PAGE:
From the Wired article:

...those reading messages unconsciously interpret them based on their current mood, stereotypes and expectations. Despite this, the research subjects thought they accurately interpreted the messages nine out of 10 times.

The reason for this is egocentrism, or the difficulty some people have detaching themselves from their own perspective, says [University of Chicago psychologist Nicholas] Epley. In other words, people aren't that good at imagining how a message might be understood from another person's perspective.

This, my friends, is why I don't engage in arguments when other bloggers send people here to see my latest "outrageous" post. Because those visitors, who generally are not regular readers of this blog, are coming over here primed for a fight. And since anything I say to them is likely to stir up even more resentment, it's pointless to answer their accusations. Of course, my refusal to respond makes the commenters just as mad, and they accuse me of arrogance. How can I possibly win?

I'd just like to add that if anything I've written here rubs you the wrong way, you have misinterpreted my tone and completely missed the point of this post. Also, I'd like to apologize to Chris Mikesell for using him as a guinea pig in this little experimen--

Nah, forget it. You deserved it, Chris, you know you did.


Chris said...

Hey Brenda's readers, c'mon over and throw stones. Just please wrap a $50 around them to absorb a bit of the impact. (no, seriously, a fifty would be nice ... okay, just click on the ads.)

Ya make one little comment about a romance novel and a table leg and this is the abuse you get. <Sheesh!>

But really, even if you have no reason to go see Curious George, go see it. And buy Brenda's book too; 101 household uses, not including table leveling.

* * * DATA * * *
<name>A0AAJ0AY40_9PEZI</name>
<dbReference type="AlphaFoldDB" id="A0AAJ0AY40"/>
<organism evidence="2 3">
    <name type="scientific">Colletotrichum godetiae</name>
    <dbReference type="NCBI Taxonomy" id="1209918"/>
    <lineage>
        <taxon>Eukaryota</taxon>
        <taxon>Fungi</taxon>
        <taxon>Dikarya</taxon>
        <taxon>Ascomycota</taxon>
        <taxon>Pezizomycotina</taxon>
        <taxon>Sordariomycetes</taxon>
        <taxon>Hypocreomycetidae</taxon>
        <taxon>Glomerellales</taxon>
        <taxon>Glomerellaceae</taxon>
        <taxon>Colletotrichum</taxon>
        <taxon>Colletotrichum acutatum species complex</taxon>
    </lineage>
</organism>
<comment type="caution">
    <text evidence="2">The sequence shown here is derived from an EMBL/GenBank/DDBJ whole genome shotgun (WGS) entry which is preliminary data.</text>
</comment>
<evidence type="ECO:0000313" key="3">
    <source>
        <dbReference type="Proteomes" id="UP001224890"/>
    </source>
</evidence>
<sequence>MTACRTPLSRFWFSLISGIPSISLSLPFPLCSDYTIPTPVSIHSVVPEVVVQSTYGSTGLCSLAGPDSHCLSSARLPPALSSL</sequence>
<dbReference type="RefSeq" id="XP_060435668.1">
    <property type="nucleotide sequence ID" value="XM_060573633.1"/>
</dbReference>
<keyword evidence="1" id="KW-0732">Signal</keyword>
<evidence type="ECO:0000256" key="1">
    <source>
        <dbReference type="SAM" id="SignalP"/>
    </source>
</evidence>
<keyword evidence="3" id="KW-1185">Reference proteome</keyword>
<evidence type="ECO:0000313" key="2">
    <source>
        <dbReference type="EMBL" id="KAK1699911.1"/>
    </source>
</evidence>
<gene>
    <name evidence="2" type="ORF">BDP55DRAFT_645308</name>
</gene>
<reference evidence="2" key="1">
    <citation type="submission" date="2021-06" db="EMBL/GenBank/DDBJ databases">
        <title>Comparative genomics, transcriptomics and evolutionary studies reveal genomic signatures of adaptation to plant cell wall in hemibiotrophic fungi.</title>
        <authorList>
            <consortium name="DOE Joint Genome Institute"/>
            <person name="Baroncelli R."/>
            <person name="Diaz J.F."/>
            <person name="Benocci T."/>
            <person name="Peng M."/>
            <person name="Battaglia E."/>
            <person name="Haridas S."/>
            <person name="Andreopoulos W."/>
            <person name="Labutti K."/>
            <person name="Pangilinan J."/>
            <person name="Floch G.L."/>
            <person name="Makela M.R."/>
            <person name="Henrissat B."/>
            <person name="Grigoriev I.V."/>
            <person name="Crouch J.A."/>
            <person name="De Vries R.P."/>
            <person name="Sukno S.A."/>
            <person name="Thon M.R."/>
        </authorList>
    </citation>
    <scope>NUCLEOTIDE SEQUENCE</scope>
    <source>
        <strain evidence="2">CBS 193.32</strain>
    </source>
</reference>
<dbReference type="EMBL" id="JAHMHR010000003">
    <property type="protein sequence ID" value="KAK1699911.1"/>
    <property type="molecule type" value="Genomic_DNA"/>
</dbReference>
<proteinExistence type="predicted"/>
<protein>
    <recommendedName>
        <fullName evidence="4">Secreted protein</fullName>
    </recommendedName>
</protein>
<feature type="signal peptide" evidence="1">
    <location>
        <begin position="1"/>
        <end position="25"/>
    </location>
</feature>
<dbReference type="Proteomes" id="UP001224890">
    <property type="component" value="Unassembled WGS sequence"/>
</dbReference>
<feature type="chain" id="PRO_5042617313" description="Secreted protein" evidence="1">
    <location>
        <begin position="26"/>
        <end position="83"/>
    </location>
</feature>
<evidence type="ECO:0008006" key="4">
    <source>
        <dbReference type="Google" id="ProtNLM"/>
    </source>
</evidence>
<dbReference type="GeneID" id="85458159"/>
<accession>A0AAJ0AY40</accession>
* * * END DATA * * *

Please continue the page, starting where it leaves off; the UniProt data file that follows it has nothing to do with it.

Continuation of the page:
Millenia Black said...

This is an excellent post. It does happen, and as easy as it is to believe your own interpretations, we should all really read e-mail and blog posts through an objective filter. Then react accordingly.

Lori said...

There is a reason why the Bible tells us as Christians to know one another after the Spirit & not after the flesh. (In other words, try to see the person's words & deeds from God's perspective, not our earthly, selfish one.)

We project our own feelings on people all the time, not just on blog posts. OK, I project all the time. I'm sure no one else does that. (She said sarcastically!)I find that it can be difficult to really stop & think about the person's heart intent in writing certain things. It is way too easy to get huffy!

Good post, Brenda! Oh, & I am choosing to think you wrote this so we could all get along better here in blogland. :)

Brenda Coulter said...

Thanks, Lori and Millenia.

And I'd like to say a public thank you to Chris Mikesell, a stand-up guy who knows how to take a joke--and who can give back as good as he gets. Wish you all could have seen the hilarious e-mail he sent me this afternoon....

Brenda Coulter said...

Me again. Chris is posting that funny message he sent me. Go over there and have a chuckle.